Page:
Chinese cuisine is comprised of several distinctly different regional styles of cooking. In the Mandarin-speaking parts of China;– north and southwest – there are three major styles of regional cooking: Sichuan, from the western province’s two largest cities, Chengdu and Chongqing; Huaiyang (also known as Jiangsu or simply Yang), the cooking of eastern China (Jiangsu, Zhejiang and Shanghai); and Bejing or ‘northern’ food, which takes its inspiration from the coastal province of Shangdong.


Each region possesses it's own distinct flavour. Although some flavour enhancers, such as garlic and ginger, are used throughout China, ingredients and cooking methods generally vary. For example, Sichuan (also known as Szechuan or Szechwan) cuisine, is known for its bold, hot, pungent flavours, whereas Jiangsu cuisine has a strong emphasis on matching ingredients according to season, colour and shape.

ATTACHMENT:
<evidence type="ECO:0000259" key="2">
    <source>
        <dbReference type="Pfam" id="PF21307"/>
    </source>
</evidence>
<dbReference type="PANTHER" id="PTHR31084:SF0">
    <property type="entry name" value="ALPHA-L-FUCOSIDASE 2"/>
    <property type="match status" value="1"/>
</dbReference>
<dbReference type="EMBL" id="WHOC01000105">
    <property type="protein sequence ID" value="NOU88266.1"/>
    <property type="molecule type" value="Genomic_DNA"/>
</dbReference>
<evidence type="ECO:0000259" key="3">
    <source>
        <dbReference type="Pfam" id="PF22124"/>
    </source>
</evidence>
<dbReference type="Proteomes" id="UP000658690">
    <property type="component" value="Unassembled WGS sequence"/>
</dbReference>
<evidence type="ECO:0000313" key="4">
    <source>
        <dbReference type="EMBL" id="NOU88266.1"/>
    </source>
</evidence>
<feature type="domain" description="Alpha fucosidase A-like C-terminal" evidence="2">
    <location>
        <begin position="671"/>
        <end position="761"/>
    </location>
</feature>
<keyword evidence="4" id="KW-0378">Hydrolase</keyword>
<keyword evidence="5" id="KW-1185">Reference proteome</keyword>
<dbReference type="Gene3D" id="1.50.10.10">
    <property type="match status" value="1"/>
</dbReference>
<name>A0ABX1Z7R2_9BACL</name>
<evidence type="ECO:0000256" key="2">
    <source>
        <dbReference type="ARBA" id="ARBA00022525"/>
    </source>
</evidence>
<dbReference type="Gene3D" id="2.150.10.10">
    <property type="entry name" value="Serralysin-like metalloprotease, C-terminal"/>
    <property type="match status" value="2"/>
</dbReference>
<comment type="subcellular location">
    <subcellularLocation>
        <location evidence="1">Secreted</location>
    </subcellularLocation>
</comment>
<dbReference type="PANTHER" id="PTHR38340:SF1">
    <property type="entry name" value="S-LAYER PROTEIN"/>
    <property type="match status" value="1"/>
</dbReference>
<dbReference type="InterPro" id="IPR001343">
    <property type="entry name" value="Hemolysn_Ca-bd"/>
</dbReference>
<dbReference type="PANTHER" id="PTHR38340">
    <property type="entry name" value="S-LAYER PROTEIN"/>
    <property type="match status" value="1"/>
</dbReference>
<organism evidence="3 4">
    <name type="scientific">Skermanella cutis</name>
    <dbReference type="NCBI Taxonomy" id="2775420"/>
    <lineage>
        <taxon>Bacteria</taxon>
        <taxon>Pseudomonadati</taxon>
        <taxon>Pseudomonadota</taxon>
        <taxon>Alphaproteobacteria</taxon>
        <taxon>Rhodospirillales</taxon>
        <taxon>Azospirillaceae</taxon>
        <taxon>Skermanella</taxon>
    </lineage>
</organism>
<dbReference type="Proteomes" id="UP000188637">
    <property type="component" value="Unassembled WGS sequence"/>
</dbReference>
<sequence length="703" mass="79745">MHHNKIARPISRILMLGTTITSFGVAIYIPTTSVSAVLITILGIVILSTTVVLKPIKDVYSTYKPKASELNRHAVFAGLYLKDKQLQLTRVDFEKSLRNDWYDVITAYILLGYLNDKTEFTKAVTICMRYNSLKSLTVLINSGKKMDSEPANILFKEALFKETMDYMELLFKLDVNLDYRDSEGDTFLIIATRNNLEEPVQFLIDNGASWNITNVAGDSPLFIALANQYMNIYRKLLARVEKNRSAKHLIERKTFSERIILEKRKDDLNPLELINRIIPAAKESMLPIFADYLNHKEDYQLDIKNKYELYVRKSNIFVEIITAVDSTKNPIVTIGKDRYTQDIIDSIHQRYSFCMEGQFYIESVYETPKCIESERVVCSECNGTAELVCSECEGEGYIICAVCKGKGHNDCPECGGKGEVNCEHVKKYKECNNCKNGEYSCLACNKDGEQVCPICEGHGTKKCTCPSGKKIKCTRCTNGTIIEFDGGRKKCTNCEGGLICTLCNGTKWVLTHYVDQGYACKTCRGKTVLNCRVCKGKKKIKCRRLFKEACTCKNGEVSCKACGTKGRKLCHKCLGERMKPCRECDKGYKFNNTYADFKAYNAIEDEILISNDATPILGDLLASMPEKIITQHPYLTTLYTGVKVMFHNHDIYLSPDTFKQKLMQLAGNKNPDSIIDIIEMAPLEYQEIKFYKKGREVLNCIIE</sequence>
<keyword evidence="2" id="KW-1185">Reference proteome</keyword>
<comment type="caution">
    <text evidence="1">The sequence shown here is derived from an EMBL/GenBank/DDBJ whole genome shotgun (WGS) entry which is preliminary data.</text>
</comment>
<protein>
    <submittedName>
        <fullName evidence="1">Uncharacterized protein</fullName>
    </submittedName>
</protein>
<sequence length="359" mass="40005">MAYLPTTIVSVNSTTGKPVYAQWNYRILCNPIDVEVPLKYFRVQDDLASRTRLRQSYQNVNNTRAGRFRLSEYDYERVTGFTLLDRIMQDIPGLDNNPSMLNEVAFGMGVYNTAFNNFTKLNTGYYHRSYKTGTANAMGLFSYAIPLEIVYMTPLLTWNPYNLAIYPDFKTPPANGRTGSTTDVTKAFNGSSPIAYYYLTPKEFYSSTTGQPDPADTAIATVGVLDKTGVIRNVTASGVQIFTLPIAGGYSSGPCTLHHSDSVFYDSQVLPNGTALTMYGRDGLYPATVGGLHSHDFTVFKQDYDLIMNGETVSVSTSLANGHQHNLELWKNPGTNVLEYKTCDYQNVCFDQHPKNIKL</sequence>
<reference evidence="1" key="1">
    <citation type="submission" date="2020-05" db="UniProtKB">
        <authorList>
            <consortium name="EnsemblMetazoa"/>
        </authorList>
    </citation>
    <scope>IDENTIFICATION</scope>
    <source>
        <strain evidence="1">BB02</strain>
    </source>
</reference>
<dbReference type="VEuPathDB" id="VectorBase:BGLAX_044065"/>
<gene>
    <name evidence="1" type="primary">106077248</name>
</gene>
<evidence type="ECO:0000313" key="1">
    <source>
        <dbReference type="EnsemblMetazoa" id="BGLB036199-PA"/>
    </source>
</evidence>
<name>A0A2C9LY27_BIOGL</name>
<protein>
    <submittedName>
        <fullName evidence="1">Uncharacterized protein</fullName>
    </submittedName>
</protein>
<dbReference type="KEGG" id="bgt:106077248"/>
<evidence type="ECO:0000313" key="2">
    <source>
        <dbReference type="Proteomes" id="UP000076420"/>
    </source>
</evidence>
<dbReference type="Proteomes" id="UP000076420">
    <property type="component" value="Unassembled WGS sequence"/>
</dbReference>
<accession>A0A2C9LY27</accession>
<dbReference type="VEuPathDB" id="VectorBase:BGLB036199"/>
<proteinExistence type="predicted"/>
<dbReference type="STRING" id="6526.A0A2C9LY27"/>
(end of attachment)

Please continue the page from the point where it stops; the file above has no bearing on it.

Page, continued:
Popular Chinese dishes that are not so known in the west include the fiery mapo tofu, healthy sweet congee and fermented glutinous rice dumplings, which are commonly eaten during special occassions, such as Chinese New Year.


The Kitchen Conversations podcast series brings you regular food stories and recipes from SBS Radio's language groups. For more information, visit the website.


To find out more about Chinese cuisine, check out our food guide here.